It is so, so, so hard to go back to the States after you get the J-treatment. I mean, Japan has its downside (“What is this madness you call pizza???”), but the general attitudes of everyone—even the so-called hardcore yankees (two of whom who, on a blazing summer day, helped me find one of my schools when I was heinously lost in the labyrinth that is the neighborhood in which said school is located)—is the epitome of the mindset that I wish everyone would adopt. Because yelling at people gets you nowhere. And being able to empathize with people kinda helps make this country a really nice place to live in.

Okay, I don’t usually add on to posts, but let me tell you a story.
Back in 2008 I traveled to Japan with my high school, and because it was the 20 year anniversary of our “sister city” partnership, the mayor of our sister city paid for our entire group to go to Tokyo Disney Sea. We were all elated, got in when the park opened, rushed to do everything we could.
Well, there’s a little ride near the front of their Tomorrowland where you ride around on a little rollercoaster-style pod. Kind of like bumper cars meets the disney tea cup ride but it’s also in water. It’s wicked fun and even though it was November, my friends and I were all willing to go on. One of my friends was wearing a scarf her host family had knitted for her, and on one of the turns of the ride, it flew off her neck and we watched in horror as it drifted across the water and got sucked under another pod carrying people.
We get to the end of the ride and explain to the attendants what happened, and as soon as she lets slip it’s from family, they all but rocket into action. They shut down the whole ride, and not only did they get the scarf out of the machinery, they blow-dried it for us so she could wear it again. It was freaking remarkable.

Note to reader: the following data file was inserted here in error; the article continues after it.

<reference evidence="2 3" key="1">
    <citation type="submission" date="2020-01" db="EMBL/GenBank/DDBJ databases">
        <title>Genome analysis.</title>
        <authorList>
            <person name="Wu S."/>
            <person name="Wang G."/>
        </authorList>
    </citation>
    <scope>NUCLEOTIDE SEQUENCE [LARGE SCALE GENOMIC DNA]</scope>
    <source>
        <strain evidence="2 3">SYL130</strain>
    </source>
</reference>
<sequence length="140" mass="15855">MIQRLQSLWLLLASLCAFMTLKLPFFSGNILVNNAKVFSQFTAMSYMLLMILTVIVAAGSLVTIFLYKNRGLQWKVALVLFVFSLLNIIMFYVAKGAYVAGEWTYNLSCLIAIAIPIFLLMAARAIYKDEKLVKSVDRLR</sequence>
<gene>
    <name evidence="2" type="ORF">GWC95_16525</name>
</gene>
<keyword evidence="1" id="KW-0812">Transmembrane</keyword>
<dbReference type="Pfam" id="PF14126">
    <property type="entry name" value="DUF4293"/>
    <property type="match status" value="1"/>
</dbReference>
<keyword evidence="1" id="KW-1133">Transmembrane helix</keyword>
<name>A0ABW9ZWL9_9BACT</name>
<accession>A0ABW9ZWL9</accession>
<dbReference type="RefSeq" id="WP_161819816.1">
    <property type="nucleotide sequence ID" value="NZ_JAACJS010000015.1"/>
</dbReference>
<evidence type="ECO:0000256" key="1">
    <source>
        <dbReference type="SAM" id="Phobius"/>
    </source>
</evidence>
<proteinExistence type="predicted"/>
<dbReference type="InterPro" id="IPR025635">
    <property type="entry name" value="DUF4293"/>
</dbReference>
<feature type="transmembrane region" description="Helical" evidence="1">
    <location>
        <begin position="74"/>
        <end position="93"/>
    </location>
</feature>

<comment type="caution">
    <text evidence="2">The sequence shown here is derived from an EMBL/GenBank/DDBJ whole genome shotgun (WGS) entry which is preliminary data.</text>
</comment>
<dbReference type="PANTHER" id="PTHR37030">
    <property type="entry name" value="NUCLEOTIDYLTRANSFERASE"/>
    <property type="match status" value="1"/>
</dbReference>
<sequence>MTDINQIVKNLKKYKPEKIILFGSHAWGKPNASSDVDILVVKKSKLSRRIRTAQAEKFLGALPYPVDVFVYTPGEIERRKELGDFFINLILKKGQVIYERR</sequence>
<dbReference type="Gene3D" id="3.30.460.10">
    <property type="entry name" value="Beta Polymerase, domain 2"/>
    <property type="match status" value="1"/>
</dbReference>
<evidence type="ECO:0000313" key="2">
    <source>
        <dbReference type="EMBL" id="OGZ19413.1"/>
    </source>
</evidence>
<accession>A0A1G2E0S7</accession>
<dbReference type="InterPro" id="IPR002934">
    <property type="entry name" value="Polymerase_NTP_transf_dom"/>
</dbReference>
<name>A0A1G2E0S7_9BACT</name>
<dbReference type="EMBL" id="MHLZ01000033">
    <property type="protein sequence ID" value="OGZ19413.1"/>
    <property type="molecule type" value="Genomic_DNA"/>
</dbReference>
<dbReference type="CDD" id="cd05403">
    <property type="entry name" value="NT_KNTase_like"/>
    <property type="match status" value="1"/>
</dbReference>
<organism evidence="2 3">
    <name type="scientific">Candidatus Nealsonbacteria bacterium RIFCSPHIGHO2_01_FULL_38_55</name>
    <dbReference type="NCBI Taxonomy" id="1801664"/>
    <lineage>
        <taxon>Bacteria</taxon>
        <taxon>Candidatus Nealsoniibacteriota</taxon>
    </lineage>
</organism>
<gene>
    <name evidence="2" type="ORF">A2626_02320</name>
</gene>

People in Japan are hella nice, yo. It meant a lot then, and even 5 years later, it still means a lot now. 

Japan is so densely packed with people, that if they had american attitudes a civil war would erupt.

I got lost in Tokyo and was able to rely on two guys on bikes to guide me back to my hotel.
In Harajuku, I complimented a lolita girl and asked her if there was a store nearby where I could buy clothes like that and she took me all the way down  the street to it!

chiibinomonodamon:

mhd-hbd:

cancerously:

treasurewisesilliness:

This is Japan in a nutshell.  Forget all the crazy stuff with the weird tv programs and the cosplaying—that’s just the outer shell that gets attention because it’s unusual.  This, this is the beauty of the country.  I’ve had little grandmothers chase me down because I dropped my shinkansen tickets.  In amusement parks, the attendants do their upmost to get lost items (usually cardigans or kids’ shoes) back to the owners—before the owners even realize they’d lost said item(s). I’ve had complete strangers not only give my thorough directions but have offered to drive me to the place I needed to go.